GitHub Workflows—How to use this practical GitHub feature

GitHub Workflows expand GitHub’s features and can be created directly in the github/workflows folder of a repository. By employing workflows, you can carry out automated actions when certain events occur.

What are GitHub workflows?

In short, a GitHub workflow is nothing more than a collection of specific, mostly repetitious actions that are automatically carried out when a particular event occurs in a repository. A workflow is made up of multiple jobs, which are then further separated into individual steps. In addition to using workflows for specific events, you can also run them manually or specify a time period when they should be carried out. Workflows are an important part of the continuous integration platform GitHub Actions.

The person programming the workflow determines which specific actions are included in the GitHub workflow. Workflows are commonly used to automatically test code as soon as it’s updated in a repository or to notify team members when changes are made to a repository.


If you want to use GitHub for an online project, use IONOS Deploy Now to improve your productivity. The pre-programmed GitHub Actions workflow will run your build automatically.

How to create your own workflow: Step-by-step instructions

Creating your own GitHub workflow isn’t difficult. You just need basic knowledge of the programming language YAML and a GitHub repository in which you can run and create your workflow. If you want to use an integrated development environment to write your YAML code, GitHub Copilot can help you when creating your workflow code.

Step 1: Set up your workflow

Once you have created a repository or have chosen an existing one for your GitHub workflow, click on the Actions button in the GitHub Actions menu.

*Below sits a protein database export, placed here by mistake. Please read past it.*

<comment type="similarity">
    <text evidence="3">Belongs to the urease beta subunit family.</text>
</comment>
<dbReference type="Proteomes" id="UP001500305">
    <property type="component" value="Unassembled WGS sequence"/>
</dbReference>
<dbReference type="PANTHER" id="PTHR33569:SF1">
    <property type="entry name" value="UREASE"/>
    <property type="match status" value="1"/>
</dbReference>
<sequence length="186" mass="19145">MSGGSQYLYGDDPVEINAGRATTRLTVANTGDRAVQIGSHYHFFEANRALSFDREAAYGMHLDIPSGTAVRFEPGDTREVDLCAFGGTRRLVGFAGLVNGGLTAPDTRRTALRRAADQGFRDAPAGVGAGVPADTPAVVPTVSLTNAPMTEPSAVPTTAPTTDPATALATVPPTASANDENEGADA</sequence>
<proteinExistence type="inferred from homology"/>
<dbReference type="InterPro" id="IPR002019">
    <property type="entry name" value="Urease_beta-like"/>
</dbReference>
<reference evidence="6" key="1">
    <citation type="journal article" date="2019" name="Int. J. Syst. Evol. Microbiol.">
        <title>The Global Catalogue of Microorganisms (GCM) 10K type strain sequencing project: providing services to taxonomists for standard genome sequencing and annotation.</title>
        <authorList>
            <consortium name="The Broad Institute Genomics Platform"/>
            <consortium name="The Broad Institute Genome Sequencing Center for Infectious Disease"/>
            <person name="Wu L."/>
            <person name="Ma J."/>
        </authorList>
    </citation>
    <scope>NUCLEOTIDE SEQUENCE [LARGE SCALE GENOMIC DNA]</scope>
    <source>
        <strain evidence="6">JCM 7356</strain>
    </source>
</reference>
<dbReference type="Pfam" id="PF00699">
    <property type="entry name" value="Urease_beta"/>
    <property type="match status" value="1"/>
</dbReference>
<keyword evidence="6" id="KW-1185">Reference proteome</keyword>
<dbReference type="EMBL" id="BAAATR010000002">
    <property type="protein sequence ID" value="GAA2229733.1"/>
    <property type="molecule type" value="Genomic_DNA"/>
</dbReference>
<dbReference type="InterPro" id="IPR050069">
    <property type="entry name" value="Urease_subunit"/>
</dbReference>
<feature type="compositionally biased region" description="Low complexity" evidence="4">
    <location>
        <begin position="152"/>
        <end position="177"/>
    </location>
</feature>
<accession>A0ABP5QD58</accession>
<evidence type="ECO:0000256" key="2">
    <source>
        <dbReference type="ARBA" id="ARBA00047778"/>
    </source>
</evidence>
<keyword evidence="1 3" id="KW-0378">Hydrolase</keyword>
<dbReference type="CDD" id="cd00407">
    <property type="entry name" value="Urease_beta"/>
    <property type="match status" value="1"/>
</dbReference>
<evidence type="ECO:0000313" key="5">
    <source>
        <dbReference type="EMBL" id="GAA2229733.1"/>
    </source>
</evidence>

View of a GitHub repository
Select the **Actions** button in your repository to go to the GitHub Actions menu.

In the GitHub Actions menu, you can now select set up a workflow yourself.

View of the GitHub actions menu
In the GitHub Actions menu, you can now set up a workflow yourself.

Step 2: Write the code for your GitHub workflow

As soon as you have set up your workflow, a new file called main.yml will open automatically in the github/workflows folder. You can directly edit this file in GitHub and enter the code you want to put in your workflow. This code must be entered in YAML as the file extension is .yml.

The main.yml file in the GitHub editor
You can directly edit the *main.yml* file in GitHub and then commit it.

Which action you choose to carry out with your code is completely up to you. In the example below, we’ve created a workflow called “example”, which is carried out every time there’s a commit to the branch “main”.

name: example
		branches: [main]
		runs-on: ubuntu-latest
-  uses: actions/checkout@v2
	fetch-depth: 0
- run: make

Next you need to specify when the GitHub workflow should be carried out. To do so, use the key words “on” and “push”. These will trigger the workflow when the code is behind the keyword “branches”.

The workflow itself is made up of a job called “build”, which is made up of two steps and carried out on an Ubuntu host.

In the first step, a pre-defined GitHub action called “checkout” is used. It ensures that the entire repository code is downloaded to the host. The parameter “fetch depth” can be used to specify how many commits are to be downloaded. By entering “0”, the entire commit process of the “main” branch is downloaded.

The second step carries out the command “make” on the host. This compiles and manages code by executing commands that are usually specified in a file named Makefile.

Step 3: Save and commit your GitHub workflow

Once you’ve entered your code into your workflow, you just need to save and commit the file. Now, your workflow will always be carried out when the event you entered occurs.

We use cookies on our website to provide you with the best possible user experience. By continuing to use our website or services, you agree to their use. More Information.